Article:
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Sola gratia

Sola gratia is one of the Five solae propounded to summarise the Reformers basic beliefs during the Protestant
Reformation; it is a Latin term meaning grace alone.
Protestant reformers believed that this emphasis was
in contradistinction to the teaching of the Roman
Catholic Church, though the Catholic Church had explicitly armed the doctrine of sola gratia in the year
529 in the Council of Orange, which condemned the
Pelagian heresy.[1] As a response to this misunderstanding, Catholic doctrine was further claried in the Council
of Trent-- the Council explained that salvation is made
possible only by grace; the faith and works of men are
secondary means that have their origins in and are sustained by grace.

presses a far-reaching consensus in regard to the theological controversy which was a major cause of the split in
Western churches in the 16th century over salvation by
grace alone or by grace and good works.
Some conservative Protestants still believe the dierences
between their views and those of the Catholics remain
substantial, however. They insist that this agreement does
not fully reconcile the dierences between the Reformist
and Roman Catholic viewpoints on this subject.[3]

2 See also
Christian view of the Old Testament Law

During the Reformation, Protestant leaders and

theologians generally believed the Roman Catholic view
of the means of salvation to be a mixture of reliance
upon the grace of God, and condence in the merits
of ones own works performed in love, pejoratively
called Legalism. The Reformers posited that salvation is
entirely comprehended in Gods gifts (that is, Gods act
of free grace), dispensed by the Holy Spirit according to
the redemptive work of Jesus Christ alone.

Law and Gospel

Expounding of the Law

3 References
[1] White, R. A., Sola Gratia, Solo Christo: The Roman
Catholic Doctrine of Justication, http://www.bringyou.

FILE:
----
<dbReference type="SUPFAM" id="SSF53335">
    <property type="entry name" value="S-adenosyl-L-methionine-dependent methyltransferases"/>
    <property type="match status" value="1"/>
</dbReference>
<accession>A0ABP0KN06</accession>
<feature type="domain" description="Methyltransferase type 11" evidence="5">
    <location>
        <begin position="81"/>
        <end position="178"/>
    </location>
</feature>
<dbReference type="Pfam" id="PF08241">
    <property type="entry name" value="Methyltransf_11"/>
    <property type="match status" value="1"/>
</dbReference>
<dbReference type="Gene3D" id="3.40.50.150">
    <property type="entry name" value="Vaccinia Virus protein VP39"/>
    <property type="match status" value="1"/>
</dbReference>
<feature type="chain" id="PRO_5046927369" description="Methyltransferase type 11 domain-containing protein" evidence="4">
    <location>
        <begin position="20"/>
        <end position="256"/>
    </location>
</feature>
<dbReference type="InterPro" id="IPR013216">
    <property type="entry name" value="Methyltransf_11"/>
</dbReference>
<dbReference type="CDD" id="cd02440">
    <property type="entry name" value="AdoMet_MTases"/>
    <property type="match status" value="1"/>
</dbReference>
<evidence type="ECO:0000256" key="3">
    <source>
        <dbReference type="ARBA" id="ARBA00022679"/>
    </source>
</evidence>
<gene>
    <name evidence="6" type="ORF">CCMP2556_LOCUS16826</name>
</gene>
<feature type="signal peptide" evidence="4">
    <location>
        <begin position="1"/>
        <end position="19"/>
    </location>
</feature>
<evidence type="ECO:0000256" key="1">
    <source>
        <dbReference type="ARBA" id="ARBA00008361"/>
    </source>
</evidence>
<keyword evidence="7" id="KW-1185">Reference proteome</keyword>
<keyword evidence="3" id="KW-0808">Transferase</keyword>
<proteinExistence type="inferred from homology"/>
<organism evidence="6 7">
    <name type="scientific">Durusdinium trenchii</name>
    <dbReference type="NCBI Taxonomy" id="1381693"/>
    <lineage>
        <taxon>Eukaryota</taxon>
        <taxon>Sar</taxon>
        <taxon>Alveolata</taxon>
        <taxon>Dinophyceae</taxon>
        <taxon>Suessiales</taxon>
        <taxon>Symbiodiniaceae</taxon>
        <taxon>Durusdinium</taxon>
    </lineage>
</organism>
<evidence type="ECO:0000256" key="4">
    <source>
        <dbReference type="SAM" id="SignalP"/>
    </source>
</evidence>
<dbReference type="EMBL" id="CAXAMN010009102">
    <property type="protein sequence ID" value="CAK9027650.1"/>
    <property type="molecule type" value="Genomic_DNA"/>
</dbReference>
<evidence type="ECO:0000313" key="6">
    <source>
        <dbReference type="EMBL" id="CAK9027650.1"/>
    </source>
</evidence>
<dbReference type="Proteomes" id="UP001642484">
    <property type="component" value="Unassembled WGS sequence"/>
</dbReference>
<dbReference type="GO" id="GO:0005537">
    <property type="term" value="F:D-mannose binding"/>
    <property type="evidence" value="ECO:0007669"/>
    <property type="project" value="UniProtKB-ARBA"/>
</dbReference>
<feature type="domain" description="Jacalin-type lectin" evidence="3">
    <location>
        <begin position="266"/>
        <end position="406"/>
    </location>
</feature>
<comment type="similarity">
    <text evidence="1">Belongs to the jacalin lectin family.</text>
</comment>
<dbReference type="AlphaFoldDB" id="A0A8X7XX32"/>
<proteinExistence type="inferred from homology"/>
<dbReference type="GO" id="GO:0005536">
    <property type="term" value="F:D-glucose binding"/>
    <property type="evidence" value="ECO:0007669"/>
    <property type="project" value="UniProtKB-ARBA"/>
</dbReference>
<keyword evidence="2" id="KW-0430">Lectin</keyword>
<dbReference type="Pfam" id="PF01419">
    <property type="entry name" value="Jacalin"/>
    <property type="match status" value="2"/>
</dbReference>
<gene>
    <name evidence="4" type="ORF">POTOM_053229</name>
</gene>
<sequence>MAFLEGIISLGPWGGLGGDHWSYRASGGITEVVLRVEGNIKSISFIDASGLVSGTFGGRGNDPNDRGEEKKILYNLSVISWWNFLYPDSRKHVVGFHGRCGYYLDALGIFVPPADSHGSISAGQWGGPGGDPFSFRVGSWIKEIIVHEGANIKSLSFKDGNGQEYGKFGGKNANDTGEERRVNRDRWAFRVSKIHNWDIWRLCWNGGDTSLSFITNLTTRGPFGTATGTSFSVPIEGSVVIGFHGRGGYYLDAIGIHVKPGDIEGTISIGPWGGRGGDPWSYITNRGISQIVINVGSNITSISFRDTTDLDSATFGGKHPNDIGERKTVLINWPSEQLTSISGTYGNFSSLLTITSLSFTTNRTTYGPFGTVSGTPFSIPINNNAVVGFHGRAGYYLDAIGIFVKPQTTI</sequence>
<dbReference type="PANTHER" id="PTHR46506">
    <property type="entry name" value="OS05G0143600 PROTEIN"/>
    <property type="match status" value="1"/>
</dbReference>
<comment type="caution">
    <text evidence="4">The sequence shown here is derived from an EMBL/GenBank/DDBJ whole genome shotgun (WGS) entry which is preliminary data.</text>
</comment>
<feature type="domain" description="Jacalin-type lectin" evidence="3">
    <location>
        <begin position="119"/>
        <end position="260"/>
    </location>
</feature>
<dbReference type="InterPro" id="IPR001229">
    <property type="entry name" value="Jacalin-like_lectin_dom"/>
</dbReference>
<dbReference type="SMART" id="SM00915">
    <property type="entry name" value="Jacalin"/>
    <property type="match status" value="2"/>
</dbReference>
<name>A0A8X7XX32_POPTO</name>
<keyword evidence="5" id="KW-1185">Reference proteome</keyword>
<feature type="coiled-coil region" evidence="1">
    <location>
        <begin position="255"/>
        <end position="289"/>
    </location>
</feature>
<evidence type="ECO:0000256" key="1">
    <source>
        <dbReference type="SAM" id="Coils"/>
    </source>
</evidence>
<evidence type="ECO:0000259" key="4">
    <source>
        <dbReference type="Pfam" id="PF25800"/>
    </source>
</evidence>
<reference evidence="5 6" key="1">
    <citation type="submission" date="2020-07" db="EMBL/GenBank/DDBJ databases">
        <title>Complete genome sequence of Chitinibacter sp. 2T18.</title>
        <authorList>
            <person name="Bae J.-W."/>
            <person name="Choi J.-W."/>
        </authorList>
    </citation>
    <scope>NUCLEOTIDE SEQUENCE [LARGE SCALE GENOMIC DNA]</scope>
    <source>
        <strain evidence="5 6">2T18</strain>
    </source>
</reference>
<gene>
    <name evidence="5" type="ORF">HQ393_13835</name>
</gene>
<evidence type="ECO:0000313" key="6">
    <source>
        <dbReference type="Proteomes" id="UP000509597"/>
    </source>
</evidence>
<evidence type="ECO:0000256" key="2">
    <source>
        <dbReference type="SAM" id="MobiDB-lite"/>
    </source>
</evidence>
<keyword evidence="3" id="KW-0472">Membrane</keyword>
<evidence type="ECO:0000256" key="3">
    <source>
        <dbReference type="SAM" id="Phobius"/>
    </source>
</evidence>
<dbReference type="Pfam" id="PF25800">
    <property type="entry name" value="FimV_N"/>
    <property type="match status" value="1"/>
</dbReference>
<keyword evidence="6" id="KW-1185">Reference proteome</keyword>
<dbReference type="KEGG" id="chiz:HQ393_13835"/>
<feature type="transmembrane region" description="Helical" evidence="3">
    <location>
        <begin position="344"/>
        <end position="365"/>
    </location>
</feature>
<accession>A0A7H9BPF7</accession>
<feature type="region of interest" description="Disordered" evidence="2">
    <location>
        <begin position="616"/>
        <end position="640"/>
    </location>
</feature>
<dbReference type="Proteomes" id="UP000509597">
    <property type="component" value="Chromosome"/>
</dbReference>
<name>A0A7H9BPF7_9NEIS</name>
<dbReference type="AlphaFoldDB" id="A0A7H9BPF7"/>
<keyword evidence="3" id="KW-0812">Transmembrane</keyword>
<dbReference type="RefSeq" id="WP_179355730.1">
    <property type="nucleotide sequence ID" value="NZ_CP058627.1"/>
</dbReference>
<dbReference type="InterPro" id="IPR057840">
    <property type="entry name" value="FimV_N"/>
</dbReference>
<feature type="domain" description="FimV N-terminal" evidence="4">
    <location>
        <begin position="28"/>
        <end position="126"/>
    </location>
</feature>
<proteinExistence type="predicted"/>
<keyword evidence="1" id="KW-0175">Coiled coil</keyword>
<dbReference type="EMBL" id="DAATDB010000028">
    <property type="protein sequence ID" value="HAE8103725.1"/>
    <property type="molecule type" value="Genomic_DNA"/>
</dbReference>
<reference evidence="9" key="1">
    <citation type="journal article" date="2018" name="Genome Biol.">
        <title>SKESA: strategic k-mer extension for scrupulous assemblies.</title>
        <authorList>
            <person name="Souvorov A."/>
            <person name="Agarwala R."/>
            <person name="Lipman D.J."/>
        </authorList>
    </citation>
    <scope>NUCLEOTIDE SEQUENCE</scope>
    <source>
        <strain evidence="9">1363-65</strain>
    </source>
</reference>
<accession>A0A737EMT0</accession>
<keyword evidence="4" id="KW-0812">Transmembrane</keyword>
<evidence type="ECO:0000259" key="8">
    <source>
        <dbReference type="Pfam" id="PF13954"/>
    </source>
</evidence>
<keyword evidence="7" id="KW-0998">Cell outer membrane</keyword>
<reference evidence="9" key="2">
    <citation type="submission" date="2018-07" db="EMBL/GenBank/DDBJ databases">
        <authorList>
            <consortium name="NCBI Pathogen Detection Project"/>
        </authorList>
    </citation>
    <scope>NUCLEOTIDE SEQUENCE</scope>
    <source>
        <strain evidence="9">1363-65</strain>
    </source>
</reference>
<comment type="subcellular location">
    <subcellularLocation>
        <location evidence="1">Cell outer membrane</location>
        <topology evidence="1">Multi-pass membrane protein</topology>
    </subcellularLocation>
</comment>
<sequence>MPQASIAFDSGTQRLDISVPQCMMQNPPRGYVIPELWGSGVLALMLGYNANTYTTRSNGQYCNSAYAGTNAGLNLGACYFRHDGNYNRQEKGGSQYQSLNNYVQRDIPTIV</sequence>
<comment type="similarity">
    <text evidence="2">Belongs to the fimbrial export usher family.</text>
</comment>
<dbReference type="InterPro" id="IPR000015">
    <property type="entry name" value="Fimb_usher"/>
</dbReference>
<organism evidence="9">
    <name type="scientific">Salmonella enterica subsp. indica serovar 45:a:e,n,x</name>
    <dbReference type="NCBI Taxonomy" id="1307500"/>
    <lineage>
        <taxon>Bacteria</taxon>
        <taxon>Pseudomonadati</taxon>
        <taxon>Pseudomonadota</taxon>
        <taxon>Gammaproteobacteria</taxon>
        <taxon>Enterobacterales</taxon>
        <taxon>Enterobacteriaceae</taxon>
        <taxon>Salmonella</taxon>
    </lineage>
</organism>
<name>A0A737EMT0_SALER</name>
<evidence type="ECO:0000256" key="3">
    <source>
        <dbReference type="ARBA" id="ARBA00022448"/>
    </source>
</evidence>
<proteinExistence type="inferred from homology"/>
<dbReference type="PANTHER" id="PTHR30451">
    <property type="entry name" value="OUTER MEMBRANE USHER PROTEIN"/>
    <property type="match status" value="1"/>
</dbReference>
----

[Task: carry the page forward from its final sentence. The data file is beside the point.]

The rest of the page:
Consequently, they argued that a sinner is not accepted

by God on account of the change wrought in the believer
by Gods grace, and indeed, that the believer is accepted
without any regard for the merit of his worksfor no one
deserves salvation, a concept that some take to the extreme of Antinomianism, a doctrine that argues that if
someone is saved, he/she has no need to live a holy life,
given that salvation is already in the bag.

[2] Joint declaration on the doctrine of justication, by the

Lutheran World Federation and the Catholic Church on
The Holy See home page
[3] An Appeal to Evangelicals, by the Alliance of Confessing
Evangelicals, Inc.

Sola gratia is one of the Protestant Reformation's Five

Solas and is also linked to the ve points of Calvinism.

4 External links
Articles on the ve solas from a conservative Protestant perspective

Recent activity

In November 1999, the Lutheran World Federation and

the Pontical Council for Promoting Christian Unity issued the "Joint Declaration on the Doctrine of Justication" that said, By grace alone, in faith in Christs saving work and not because of any merit on our part, we
are accepted by God and receive the Holy Spirit, who renews our hearts while equipping us and calling us to good
On July 18, 2006, delegates to the World Methodist
Conference voted unanimously to adopt the declaration.
The Methodists resolution said the 1999 agreement ex1


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Sola gratia Source: https://en.wikipedia.org/wiki/Sola_gratia?oldid=669113671 Contributors: Emperorbma, Rursus, DocWatson42, MistToys, Flex, D6, Paul foord, Kingje, C.Fred, T J McKenzie, Stephensuleeman, Srnec, Cybercobra, Simonapro, CapitalR, Cydebot, Julian
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Sola gratia
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